The study has been published in the latest online edition of the American Journal of Epidemiology. The Telethon Institute for Child Health Research is affiliated with The University of Western Australia.
Report author Dr Elizabeth Milne said the study looked at the association between parental smoking and the most common form of childhood cancer, Acute Lymphoblastic Leukaemia (ALL) which affects one in 2000 children in their lifetime.
“The results of our study indicate that the risk of ALL could be increased by 35% when fathers smoked more than 15 cigarettes a day around the time of conception,” Dr Milne said.
“This fits with what we know about how tobacco smoke can damage the DNA in sperm, but these sperm are still able to fertilise an ovum.”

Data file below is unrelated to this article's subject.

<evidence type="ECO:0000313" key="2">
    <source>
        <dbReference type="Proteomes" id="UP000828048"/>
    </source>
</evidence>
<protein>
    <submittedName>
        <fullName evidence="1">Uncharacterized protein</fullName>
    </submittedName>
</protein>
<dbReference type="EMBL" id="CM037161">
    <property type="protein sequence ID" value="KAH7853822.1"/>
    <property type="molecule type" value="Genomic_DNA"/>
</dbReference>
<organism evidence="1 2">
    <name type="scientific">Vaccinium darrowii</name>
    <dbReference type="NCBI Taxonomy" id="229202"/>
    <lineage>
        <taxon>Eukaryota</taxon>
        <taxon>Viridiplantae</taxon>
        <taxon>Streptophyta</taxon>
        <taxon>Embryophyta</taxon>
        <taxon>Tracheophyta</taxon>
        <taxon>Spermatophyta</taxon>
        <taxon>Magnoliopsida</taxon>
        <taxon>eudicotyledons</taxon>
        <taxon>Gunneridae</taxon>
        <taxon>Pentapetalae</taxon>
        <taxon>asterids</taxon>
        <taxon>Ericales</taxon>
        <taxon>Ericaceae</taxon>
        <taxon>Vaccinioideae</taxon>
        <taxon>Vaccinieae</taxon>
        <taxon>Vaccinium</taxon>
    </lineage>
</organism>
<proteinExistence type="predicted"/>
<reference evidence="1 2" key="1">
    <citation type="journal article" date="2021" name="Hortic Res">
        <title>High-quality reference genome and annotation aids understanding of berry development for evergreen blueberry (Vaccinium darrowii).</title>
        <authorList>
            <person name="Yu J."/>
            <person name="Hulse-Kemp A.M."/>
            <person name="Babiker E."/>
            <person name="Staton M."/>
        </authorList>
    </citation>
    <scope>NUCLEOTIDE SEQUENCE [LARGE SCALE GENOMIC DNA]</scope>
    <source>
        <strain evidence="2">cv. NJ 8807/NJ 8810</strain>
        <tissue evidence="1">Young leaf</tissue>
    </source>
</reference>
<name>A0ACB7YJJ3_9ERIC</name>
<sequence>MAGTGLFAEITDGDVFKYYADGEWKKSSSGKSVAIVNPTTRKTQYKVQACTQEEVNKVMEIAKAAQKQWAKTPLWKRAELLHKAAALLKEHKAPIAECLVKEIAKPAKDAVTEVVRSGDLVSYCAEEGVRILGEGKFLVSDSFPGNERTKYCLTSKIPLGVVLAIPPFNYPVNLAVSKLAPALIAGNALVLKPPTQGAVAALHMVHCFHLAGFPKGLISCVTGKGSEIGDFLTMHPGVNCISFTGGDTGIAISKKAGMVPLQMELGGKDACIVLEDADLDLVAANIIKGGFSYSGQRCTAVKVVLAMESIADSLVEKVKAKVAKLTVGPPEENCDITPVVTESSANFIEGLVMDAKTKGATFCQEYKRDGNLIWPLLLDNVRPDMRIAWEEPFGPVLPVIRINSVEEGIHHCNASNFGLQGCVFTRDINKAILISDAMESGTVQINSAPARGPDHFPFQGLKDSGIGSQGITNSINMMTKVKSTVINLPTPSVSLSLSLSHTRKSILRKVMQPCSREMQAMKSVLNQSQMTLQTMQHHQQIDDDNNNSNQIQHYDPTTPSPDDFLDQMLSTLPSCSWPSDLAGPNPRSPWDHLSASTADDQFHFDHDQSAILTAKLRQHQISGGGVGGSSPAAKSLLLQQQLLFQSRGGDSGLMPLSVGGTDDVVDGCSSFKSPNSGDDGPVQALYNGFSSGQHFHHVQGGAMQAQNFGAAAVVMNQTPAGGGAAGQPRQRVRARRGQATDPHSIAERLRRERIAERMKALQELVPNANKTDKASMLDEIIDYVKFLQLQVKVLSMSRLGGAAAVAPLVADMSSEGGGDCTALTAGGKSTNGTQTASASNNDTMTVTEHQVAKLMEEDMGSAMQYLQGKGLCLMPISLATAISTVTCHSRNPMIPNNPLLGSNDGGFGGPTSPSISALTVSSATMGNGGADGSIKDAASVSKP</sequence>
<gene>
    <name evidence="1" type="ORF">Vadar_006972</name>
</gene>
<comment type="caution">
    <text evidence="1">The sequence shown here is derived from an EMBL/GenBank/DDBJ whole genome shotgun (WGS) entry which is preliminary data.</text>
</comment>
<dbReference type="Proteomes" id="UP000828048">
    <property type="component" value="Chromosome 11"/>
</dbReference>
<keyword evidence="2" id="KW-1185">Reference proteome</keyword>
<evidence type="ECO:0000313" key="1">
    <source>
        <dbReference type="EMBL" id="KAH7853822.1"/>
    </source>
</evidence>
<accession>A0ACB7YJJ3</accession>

Dr Milne said they found no increase for those who had previously smoked, suggesting that sperm with normal DNA may be produced after smoking is ceased.
“While women are often informed of the dangers to their unborn baby of smoking during pregnancy, this study shows that we also need to direct that message to potential fathers,” she said.
Dr Milne urged caution in drawing a link in individual cases or laying blame.
“The causes of childhood leukaemia are likely to involve many interacting factors of which only one is cigarette smoke.
“However we do think it’s important that potential fathers know the potential damage that could be caused to their sperm and have the opportunity to reduce that risk by stopping smoking.”